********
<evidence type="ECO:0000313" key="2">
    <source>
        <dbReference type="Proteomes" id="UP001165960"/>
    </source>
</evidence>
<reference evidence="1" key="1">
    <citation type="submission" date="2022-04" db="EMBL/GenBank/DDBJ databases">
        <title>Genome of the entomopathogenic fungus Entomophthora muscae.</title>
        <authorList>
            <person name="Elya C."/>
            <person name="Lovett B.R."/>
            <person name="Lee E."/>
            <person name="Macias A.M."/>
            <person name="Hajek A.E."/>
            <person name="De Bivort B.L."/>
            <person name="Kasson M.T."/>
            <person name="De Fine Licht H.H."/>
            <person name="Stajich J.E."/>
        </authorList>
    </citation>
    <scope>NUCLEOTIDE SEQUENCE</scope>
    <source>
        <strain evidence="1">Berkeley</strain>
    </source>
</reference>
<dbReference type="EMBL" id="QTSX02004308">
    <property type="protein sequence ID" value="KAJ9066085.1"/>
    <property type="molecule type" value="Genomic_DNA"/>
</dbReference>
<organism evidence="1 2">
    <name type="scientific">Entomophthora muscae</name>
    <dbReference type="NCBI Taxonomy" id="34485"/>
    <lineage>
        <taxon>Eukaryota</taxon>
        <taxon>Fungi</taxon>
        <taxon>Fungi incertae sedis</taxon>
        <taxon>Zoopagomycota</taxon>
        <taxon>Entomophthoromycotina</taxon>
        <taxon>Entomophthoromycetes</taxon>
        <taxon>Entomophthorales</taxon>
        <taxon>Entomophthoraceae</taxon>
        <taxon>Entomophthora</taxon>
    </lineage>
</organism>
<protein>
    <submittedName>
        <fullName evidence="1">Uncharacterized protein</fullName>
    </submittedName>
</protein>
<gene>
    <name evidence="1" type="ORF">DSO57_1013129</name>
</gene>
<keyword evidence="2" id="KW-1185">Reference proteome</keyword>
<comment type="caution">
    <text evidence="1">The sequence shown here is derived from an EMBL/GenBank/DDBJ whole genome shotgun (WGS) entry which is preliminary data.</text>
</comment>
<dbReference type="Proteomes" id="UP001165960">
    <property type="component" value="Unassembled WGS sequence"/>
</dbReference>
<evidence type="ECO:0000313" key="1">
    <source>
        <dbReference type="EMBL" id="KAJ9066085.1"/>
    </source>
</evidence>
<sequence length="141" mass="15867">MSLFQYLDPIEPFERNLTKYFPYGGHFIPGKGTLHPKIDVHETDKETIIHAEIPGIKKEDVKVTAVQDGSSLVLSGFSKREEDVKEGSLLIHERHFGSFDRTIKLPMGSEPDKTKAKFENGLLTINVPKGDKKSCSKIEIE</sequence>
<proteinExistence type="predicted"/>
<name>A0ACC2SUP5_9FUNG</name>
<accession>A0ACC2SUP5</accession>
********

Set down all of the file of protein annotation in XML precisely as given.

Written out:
<evidence type="ECO:0000313" key="2">
    <source>
        <dbReference type="Proteomes" id="UP001165960"/>
    </source>
</evidence>
<reference evidence="1" key="1">
    <citation type="submission" date="2022-04" db="EMBL/GenBank/DDBJ databases">
        <title>Genome of the entomopathogenic fungus Entomophthora muscae.</title>
        <authorList>
            <person name="Elya C."/>
            <person name="Lovett B.R."/>
            <person name="Lee E."/>
            <person name="Macias A.M."/>
            <person name="Hajek A.E."/>
            <person name="De Bivort B.L."/>
            <person name="Kasson M.T."/>
            <person name="De Fine Licht H.H."/>
            <person name="Stajich J.E."/>
        </authorList>
    </citation>
    <scope>NUCLEOTIDE SEQUENCE</scope>
    <source>
        <strain evidence="1">Berkeley</strain>
    </source>
</reference>
<dbReference type="EMBL" id="QTSX02004308">
    <property type="protein sequence ID" value="KAJ9066085.1"/>
    <property type="molecule type" value="Genomic_DNA"/>
</dbReference>
<organism evidence="1 2">
    <name type="scientific">Entomophthora muscae</name>
    <dbReference type="NCBI Taxonomy" id="34485"/>
    <lineage>
        <taxon>Eukaryota</taxon>
        <taxon>Fungi</taxon>
        <taxon>Fungi incertae sedis</taxon>
        <taxon>Zoopagomycota</taxon>
        <taxon>Entomophthoromycotina</taxon>
        <taxon>Entomophthoromycetes</taxon>
        <taxon>Entomophthorales</taxon>
        <taxon>Entomophthoraceae</taxon>
        <taxon>Entomophthora</taxon>
    </lineage>
</organism>
<protein>
    <submittedName>
        <fullName evidence="1">Uncharacterized protein</fullName>
    </submittedName>
</protein>
<gene>
    <name evidence="1" type="ORF">DSO57_1013129</name>
</gene>
<keyword evidence="2" id="KW-1185">Reference proteome</keyword>
<comment type="caution">
    <text evidence="1">The sequence shown here is derived from an EMBL/GenBank/DDBJ whole genome shotgun (WGS) entry which is preliminary data.</text>
</comment>
<dbReference type="Proteomes" id="UP001165960">
    <property type="component" value="Unassembled WGS sequence"/>
</dbReference>
<evidence type="ECO:0000313" key="1">
    <source>
        <dbReference type="EMBL" id="KAJ9066085.1"/>
    </source>
</evidence>
<sequence length="141" mass="15867">MSLFQYLDPIEPFERNLTKYFPYGGHFIPGKGTLHPKIDVHETDKETIIHAEIPGIKKEDVKVTAVQDGSSLVLSGFSKREEDVKEGSLLIHERHFGSFDRTIKLPMGSEPDKTKAKFENGLLTINVPKGDKKSCSKIEIE</sequence>
<proteinExistence type="predicted"/>
<name>A0ACC2SUP5_9FUNG</name>
<accession>A0ACC2SUP5</accession>